Dispelling 4 Myths About Candidate Assessment Tools

Dispelling 4 Myths About Candidate Assessment Tools
From Recruiter - January 3, 2017

As is the case with any industry in the year 2017, technology has been and continuesdriving major changes in the field of corporate recruiting. Talent networks such as LinkedIn, Indeed, and Glassdoor have changed the way recruiters and candidates connect; applicant tracking systems are improving the application process for candidates and keeping things organized for recruiters; data analytics and passive candidate sourcing have drastically increased the size of the average recruiters talent pool.

So whats next?

As the Hiring Process Grows Longer, Employers Turn to Assessments

Managers estimate that one in five employees should not have been hired, and vetting candidates is taking up to 50 percent longer than it has in years past, according to research from technology companyCEB.

Delays in hiring, in large part, are occurring because the number of stakeholdersfor instance, managers of adjacent teamsparticipating in any particular hiring decision have been increasing, says Jeff Facteau, Ph.D., director of product management for CEB. The coordination between more stakeholders and the need for them to have an opportunity to interact with candidates and participate in the process of making a hiring decision all require time. Ironically, our research has found that the addition of multiple stakeholders in the decision process beyond two or three people in total doesnt significantly improve the quality of hiring decisions.

Perhaps this hassle and the lack of returns are why many employers are turning to candidate assessment tools to help them find applicants who are better fits for their companies. Assessment tools can aid many employers inavoiding bad hires while cutting down onthelength of the vetting process.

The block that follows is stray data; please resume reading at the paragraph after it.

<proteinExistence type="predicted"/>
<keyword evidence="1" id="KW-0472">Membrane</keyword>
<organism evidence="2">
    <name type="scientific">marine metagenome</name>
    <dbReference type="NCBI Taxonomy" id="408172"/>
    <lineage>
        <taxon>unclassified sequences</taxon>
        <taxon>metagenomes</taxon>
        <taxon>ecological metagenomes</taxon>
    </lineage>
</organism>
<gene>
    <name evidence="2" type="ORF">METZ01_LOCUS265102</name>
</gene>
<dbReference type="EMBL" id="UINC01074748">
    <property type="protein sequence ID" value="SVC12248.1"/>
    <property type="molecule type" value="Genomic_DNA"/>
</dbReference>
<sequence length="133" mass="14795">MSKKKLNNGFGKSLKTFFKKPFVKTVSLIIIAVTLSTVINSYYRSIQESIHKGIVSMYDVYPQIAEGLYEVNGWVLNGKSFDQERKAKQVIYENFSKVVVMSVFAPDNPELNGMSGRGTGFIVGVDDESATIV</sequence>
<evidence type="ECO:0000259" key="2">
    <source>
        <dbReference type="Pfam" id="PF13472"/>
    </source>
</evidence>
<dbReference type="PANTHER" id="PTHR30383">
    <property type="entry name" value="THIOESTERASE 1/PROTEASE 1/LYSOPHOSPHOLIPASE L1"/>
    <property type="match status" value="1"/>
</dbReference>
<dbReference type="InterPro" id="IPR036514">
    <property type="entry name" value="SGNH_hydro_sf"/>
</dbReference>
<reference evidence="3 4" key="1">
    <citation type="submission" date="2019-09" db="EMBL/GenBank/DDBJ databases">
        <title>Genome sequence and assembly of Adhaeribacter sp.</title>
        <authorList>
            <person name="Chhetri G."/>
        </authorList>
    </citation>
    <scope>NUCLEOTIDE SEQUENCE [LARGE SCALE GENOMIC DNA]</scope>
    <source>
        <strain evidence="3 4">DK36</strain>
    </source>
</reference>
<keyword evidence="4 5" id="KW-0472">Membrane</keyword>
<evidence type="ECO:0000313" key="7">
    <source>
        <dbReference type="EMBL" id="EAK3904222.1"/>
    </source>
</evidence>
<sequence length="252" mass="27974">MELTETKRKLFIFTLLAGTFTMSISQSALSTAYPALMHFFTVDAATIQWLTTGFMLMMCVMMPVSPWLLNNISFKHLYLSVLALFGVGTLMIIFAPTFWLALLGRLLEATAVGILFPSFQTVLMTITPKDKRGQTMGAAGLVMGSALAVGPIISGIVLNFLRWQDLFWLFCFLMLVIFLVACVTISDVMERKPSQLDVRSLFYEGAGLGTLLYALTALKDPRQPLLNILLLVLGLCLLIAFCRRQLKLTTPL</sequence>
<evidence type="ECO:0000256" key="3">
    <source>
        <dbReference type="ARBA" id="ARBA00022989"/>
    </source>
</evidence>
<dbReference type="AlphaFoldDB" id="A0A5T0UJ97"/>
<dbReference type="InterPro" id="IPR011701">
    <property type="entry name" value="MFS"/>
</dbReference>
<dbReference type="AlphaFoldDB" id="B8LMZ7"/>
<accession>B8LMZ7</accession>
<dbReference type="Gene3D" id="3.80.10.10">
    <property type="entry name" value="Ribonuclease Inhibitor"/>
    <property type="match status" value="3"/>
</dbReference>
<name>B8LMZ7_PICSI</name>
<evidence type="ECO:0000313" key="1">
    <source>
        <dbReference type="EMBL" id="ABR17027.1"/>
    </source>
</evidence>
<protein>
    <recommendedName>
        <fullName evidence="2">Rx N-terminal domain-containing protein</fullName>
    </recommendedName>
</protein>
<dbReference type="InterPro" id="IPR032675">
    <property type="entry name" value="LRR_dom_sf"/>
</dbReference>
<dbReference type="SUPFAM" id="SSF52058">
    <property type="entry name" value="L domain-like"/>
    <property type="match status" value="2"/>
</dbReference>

The starting point when using assessments is to determine the competencies and characteristics that are necessary for success in a particular role, Facteau says. So, first and foremost, assessments help drive quality of hire by ensuring that candidates are evaluated on the basis of desired/needed job-related characteristics.

In addition, the tools can provide a level of insight beyond what an interviewer might be able to achieve on their own.

Assessments, backed by science, add a level of objectivity to the hiring process that goes beyond gut feeling, Facteau says. They are objectively scored, which reduces the degree to which subjective and potentially flawed information is considered.

Facteau notes that progressive companies are also using machine learning algorithmsto identify top candidates. These algorithms review resumes against criteria drawn from the resume features associated with high- and low-performing employees in a company.

When psychometric and algorithmic assessments are used together, they significantly minimize the biases that are inherent inhuman decision-making, Facteau says.

Busting the Myths Around Candidate Assessment

Despite all the ways in which candidate assessments can help employers make better hires, a number of HR pros and recruiters avoid this technology because of the many negative and misleading rumors that circulate aboutit.


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